Fat is the New Four Letter Word

Let’s start with the facts.  I am 5’6 and weight 234.   According to the Body Mass Index, my 37.8 rating is considered ‘obese’.  When I come across articles about the obesity crisis, doctors broaching the subject with patients, and now the word ‘obesity’ itself as a dirty word things tend to tilt towards the personal.  I remember getting teased for my weight combined with my name (‘Fat-Fat-Fatima’ usually sung in a sing-song sort of way.)  Sensitive doesn’t even cover the conflicting emotions I feel over the issue.  I do want to feel healthy.  I can’t, trust me I tried, to get myself down to ‘skinny’.  I remembered getting down to a size 14 through watching what I eat and lots of exercise.  I wanted to get smaller, a size 10, before adult life picked up and I neglected to get back to the gym never mind maintaining what I weighed at the time.

I feel lucky my doctor never broached the subject, nor berated me into losing weight.  I have felt berated and it does more harm than good.  People can talk at me about high blood pressure, diabetes, and a whole host of issues.  However, I will lose weight for the same reason I took up running–I do it for me.  I confess to attempting weight loss for the sake of catching a guy’s eye.  To write the words ‘big mistake’ doesn’t even begin to cover the understatement.  I didn’t feel great doing it.  I felt miserable and didn’t question the lunacy of the quest, or the worthiness of the guy in question.  I didn’t question I just did.  Well this time I question the whole ‘obesity crisis’ while I get back into running.

I see the same reports on television and print.  It’s always the same image of people shot from behind, or decapitated, while going about their usual day.  Nobody thinks their body will end up on some news report, with this omniscient narrative making judgments or tying it into yet another study.  (Exercise works or it doesn’t; Limit this food or that food; Insert another obesity fact of the week.)  Today I saw one article with the shot of a woman from behind.  Yes, she was heavy and had a cane meanwhile the comment boards tutted about her state.  Nobody thought to ask about a possible car accident limiting her mobility.  Medication?  Any guesses?   No?  Why bother to guess if judging makes one feel so much better.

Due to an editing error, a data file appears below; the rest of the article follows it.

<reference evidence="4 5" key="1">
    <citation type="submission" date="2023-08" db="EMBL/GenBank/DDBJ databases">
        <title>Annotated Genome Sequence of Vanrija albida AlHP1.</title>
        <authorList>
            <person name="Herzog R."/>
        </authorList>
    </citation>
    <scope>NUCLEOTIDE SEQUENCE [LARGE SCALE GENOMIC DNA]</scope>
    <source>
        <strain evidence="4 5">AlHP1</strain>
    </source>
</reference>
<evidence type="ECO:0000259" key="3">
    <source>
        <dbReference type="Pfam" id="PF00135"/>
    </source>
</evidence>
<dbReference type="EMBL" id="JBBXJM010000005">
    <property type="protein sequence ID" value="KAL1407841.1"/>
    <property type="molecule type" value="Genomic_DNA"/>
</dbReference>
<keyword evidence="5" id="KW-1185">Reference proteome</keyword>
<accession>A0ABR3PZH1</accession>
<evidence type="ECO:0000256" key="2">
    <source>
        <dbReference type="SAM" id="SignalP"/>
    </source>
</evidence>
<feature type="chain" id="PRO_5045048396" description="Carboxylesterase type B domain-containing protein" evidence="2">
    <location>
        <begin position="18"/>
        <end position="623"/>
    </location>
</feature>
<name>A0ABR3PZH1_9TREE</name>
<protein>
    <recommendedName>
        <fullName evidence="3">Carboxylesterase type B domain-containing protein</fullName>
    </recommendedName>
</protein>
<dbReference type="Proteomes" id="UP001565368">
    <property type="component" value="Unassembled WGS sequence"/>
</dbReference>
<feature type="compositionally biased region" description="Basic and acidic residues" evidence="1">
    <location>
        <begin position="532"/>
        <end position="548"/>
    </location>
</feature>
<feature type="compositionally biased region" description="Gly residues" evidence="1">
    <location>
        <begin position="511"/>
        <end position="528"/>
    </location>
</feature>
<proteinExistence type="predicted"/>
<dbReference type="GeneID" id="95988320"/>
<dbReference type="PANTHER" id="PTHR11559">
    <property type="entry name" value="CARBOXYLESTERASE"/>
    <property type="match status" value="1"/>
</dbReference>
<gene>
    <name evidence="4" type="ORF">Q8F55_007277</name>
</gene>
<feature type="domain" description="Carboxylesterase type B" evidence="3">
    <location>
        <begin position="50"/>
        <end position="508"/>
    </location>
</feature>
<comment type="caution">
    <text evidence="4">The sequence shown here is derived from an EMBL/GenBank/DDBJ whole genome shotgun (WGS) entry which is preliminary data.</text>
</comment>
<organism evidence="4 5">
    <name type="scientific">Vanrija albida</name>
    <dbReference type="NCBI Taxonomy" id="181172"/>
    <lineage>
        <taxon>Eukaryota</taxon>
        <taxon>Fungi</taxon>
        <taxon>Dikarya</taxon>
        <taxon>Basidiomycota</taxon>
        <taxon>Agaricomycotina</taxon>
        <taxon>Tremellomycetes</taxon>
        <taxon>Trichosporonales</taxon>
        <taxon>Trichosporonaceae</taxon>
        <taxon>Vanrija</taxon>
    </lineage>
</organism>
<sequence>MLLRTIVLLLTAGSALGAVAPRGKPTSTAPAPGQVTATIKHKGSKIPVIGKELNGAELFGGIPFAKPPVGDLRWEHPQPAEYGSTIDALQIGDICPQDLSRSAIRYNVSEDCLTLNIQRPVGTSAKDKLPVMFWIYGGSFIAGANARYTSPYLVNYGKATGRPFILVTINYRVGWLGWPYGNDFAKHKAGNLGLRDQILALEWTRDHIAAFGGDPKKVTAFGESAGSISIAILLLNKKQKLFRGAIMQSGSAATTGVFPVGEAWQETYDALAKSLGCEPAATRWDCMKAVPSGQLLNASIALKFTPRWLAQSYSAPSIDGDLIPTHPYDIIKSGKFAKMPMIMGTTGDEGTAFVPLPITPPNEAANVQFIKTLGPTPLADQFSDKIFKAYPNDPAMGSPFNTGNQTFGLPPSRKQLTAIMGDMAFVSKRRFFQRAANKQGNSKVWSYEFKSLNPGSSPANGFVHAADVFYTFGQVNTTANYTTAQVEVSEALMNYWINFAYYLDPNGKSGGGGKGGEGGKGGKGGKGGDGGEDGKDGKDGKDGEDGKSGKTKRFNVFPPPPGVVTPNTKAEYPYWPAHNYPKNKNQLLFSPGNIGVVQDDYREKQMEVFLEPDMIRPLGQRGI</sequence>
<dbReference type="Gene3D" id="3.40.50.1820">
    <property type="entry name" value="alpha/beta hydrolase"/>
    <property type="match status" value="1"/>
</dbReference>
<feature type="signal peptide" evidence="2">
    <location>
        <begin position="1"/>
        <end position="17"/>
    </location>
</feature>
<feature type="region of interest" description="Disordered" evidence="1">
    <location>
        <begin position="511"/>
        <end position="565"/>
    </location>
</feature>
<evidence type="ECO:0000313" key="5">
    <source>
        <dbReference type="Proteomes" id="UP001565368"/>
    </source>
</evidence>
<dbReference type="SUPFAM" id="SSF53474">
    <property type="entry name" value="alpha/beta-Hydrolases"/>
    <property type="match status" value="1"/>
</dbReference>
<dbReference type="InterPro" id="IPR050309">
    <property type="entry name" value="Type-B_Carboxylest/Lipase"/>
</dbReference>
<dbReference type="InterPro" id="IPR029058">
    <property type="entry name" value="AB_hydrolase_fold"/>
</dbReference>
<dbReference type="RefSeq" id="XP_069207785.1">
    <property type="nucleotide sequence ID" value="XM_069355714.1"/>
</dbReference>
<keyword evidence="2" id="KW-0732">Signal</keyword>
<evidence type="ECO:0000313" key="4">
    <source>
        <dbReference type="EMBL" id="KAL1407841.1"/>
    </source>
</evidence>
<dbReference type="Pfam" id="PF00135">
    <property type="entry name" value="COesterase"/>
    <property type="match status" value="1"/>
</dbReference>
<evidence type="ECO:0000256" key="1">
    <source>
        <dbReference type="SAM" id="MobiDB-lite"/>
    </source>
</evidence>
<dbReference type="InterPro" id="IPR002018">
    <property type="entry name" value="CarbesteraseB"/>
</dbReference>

Alright the last sentence sounded snippy.  It’s hard to feel civil anytime the topic rears itself and now people believe giving people ‘the truth’ about their weight in a doctor’s office is coddling a person, enabling their behaviour much the same way people say nothing about a drinking problem.  In fact it’s a question to ask my doctor on my next physical.  If you had a doctor never saying anything about your weight, despite wishing this heavy body had a zipper to shed the heavy coil, ask why your doctor never says anything?  The article makes a valid point about finding a way to talk about the problem without compounding the shame people already feel.  People do feel shame.  On the other end, the seething you see from people hissing ‘back off’ needs to be heard.

At some point people say ‘what’s the use’ and give up.  People love to point out a problem, but never point out a solution.  Some people are not gym rats, so don’t recommend the gym.  How about a walk?  How about learning to run?  Whatever the solution acknowledge the road is hard and it will hurt from time to time.  I don’t want a quick solution and I don’t want a ‘Biggest Loser’ odyssey.  Please let people tackle this issue with dignity and above all remember a person carries that body.  Reach the person and perhaps the rest will fall into place.





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